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The Config folder is perhaps the most intimidating component of Co.Koa. Don’t worry, just like everything else in Co.Koa, it’s designed to keep things simple!


The AssetConfig file tells Co.Koa’s Dependency Manager where to look for CSS, HTML, IMG & JS files within the public folder. You can also supply other assets within your public folder from this location (txt, pdf, etc.)

For Example

when you call $(':css').loadURL('foo'), the Dependency Manager will cross reference the folder based on the running environment. For example, by default we can see that the development css uri points to:

'css': '/src/assets/css',

if we call $(':css').loadURL('foo') in any function that exposes the Dependency Manager, a string will be returned as follows: ‘/src/assets/css/foo.css’ that points to the physical directory ‘./public/src/assets/css/foo.css’.


As the name would suggest, bootstrap is the place to inject code you would like to execute when starting your server. Bootstrap is injected with the Dependency Manager and operates much like a method in a service object


The config.json/config.js file houses a number of core configurations for your project. as of co-koa-core^1.17.1, you can now opt to use a config.js in place of config.json. This is designed to help with deployments to - for example - Heroku instances where a dynamic port is assigned on your behalf.

"appKeys": [],

supply a default list of keys for koa’s implementation of key grip. Note as of co-koa-core@^0.21.0, If you set app.keys in a Co.Koa plugin, this config property will be ignored.

"bodyParser": {},

Under the hood, co-koa-core uses koa-bodyParser to serve your actions a simply legible body. as of co-koa-core@^1.18.1 you can now supply options to the bodyParser directly via the bodyParser option within config.js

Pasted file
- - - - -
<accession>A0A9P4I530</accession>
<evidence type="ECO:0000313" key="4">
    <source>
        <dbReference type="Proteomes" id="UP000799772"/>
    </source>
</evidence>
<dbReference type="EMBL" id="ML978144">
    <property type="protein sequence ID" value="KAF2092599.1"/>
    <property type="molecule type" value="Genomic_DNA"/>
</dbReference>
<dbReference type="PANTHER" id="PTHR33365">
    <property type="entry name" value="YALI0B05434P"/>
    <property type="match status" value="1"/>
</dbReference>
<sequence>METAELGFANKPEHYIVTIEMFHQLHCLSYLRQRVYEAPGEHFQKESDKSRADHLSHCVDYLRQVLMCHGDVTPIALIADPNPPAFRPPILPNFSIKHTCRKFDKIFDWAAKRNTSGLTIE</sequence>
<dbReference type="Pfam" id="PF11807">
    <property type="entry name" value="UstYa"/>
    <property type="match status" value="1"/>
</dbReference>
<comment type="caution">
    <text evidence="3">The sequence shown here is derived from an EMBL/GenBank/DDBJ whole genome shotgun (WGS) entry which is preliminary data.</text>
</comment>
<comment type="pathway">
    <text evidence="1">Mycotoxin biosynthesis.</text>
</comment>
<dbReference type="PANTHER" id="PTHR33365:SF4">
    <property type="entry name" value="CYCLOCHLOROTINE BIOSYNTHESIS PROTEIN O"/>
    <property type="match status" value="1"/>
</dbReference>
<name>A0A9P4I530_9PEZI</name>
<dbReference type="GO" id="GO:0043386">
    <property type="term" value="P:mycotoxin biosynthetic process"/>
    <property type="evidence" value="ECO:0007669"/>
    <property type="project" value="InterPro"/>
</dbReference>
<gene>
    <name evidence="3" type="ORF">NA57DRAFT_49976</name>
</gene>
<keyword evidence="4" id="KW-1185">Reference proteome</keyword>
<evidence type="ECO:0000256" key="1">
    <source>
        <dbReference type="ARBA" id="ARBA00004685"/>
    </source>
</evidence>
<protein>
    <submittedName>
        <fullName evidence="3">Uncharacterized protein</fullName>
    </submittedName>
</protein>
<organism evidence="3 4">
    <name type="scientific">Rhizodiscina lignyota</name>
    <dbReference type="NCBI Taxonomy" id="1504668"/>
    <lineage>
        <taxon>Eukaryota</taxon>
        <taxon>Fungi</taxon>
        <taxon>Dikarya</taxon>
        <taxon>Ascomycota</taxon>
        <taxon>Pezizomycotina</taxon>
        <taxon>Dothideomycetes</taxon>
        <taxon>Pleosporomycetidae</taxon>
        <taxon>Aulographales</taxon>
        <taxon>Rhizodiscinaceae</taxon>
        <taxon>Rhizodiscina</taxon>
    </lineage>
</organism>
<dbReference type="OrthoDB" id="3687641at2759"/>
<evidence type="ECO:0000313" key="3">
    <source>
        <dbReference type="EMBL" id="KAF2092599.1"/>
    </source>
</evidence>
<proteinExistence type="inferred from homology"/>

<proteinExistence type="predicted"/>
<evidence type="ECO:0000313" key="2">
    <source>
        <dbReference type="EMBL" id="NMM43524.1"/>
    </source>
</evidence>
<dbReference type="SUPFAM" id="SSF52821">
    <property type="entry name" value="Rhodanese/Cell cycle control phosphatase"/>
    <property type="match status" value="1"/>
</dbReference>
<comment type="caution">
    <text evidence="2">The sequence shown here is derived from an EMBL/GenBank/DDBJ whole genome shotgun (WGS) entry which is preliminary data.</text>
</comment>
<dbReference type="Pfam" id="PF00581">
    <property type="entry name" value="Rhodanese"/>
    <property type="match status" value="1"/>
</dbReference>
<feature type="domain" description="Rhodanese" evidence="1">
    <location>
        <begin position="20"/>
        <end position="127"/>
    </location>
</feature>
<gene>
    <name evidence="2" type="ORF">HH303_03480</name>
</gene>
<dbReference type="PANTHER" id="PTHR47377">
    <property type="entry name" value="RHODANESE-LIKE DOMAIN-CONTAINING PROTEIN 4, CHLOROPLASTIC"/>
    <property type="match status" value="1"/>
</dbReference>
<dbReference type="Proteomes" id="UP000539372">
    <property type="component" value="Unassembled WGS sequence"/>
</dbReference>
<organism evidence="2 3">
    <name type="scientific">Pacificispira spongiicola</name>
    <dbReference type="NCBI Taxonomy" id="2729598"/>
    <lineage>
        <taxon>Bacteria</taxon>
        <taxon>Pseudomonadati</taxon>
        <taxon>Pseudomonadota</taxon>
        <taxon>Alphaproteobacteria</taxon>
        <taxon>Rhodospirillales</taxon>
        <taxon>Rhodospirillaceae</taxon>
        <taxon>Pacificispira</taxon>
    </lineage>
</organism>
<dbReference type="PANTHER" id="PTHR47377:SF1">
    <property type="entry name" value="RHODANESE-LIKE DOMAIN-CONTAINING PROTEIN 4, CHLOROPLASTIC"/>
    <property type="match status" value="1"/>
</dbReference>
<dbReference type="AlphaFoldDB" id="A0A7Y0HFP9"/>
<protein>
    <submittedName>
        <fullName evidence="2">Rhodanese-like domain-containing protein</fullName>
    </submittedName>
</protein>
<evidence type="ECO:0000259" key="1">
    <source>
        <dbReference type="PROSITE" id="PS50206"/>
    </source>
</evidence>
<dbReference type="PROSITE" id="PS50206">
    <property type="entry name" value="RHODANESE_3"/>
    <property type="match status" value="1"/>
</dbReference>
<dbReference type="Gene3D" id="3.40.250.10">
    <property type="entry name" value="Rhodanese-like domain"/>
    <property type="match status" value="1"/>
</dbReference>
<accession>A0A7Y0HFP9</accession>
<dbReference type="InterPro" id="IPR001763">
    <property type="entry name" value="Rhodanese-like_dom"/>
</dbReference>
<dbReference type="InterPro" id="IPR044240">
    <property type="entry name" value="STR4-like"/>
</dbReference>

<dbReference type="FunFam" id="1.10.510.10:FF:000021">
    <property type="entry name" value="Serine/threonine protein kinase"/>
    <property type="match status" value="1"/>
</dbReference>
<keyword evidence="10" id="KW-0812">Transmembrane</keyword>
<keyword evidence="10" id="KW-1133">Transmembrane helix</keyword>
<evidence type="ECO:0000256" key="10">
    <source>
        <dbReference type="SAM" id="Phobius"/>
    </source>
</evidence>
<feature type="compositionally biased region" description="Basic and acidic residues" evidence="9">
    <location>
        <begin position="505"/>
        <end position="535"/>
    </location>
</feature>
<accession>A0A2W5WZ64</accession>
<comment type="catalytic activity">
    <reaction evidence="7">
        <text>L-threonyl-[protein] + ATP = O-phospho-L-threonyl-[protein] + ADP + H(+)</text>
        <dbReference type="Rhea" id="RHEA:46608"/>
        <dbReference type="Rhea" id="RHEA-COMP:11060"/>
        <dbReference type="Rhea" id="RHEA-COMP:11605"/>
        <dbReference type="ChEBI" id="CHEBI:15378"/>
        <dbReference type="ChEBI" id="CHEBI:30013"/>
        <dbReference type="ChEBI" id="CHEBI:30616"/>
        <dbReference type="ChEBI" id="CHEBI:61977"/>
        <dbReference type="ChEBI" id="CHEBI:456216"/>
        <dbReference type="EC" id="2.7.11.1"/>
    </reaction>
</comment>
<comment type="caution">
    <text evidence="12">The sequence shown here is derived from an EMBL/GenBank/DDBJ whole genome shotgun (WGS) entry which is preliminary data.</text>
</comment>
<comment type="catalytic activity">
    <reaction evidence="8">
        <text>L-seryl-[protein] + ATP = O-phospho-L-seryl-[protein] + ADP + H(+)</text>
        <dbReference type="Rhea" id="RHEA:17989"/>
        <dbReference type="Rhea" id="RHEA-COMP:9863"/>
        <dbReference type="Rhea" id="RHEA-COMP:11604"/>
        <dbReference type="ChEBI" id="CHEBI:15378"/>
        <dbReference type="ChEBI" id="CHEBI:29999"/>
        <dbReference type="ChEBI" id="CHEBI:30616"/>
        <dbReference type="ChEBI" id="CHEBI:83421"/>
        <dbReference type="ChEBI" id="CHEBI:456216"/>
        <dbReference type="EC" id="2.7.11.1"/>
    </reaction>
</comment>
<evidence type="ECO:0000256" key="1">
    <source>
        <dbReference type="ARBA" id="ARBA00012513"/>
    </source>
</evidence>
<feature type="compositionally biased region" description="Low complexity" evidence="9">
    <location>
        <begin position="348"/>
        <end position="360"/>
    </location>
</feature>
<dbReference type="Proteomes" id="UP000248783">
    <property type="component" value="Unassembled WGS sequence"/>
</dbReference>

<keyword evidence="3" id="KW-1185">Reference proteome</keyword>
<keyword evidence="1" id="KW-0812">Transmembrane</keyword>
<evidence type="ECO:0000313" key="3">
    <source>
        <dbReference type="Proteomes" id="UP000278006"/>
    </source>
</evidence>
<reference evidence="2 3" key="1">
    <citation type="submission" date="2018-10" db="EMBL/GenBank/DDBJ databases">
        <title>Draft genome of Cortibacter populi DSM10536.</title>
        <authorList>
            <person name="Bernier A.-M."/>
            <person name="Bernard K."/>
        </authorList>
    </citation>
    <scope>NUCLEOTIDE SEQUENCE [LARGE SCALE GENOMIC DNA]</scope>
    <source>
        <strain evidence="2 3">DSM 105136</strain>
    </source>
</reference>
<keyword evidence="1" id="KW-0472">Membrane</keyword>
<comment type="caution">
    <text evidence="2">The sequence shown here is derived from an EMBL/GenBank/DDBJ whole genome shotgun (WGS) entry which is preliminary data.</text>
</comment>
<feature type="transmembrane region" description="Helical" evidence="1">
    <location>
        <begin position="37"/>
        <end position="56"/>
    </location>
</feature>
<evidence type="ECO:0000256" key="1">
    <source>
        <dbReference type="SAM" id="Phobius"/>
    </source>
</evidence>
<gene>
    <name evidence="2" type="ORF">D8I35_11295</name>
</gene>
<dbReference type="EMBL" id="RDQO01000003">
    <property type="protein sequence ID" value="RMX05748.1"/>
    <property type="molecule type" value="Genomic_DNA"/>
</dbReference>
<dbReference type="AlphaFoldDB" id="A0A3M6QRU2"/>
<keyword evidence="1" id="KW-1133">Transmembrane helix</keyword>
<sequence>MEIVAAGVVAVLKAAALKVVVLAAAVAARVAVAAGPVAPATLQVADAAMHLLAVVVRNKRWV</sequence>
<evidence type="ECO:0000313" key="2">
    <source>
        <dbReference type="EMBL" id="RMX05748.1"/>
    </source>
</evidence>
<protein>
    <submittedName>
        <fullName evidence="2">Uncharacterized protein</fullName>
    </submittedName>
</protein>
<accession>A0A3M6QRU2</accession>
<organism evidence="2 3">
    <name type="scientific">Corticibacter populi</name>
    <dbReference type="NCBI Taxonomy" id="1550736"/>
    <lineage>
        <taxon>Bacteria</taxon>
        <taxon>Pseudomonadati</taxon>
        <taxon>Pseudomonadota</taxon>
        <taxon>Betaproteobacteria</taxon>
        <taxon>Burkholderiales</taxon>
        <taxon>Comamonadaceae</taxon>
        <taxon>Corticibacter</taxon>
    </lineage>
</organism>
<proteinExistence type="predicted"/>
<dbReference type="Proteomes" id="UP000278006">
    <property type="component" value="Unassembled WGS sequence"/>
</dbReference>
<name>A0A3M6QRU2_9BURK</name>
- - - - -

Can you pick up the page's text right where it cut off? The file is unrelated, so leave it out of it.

"cors": {
  "origin": "*",
  "exposeHeaders": "x-requested-with, Content-Type, origin, authorization, accept, content-type, x-experience-api-version, client-security-token",
  "maxAge": 3600,
  "credentials": true,
  "keepHeadersOnError": true

Passes configurations through to the @koa/cors plugin. For more information on Cross-Origin Resource Sharing, please see this article: Using CORS.

"dependencyRegister": {},

The Dependency Register allows you to specify custom dynamic dependencies for the Dependency Manager. Co.Koa expects this property to be defined as an object literal "Type": "Path" pairs.

Type dictates the suffix the files are expected to have. For example:

If a type key is set to "Validator", the files in the designated directory should be suffixed as below:


Path dictates the directory starting from the api directory. For example:

If a path value is set to "models/virtuals" then your files will be located at:


now, given the examples above, all files with access to the DependencyManager would be able to call:


If a custom dependency file supplies module.exports with a function, the function in question will be supplied the dependency manager as an argument just like models, services and so on:

module.exports = function FooValidator ($) {


Be very careful what you add to the register! once it’s in the register, the dependencyManager may not be able to load Models that share the same suffix.

Do not add a forward slash at the beginning or the end of your path value! Co.Koa has it covered!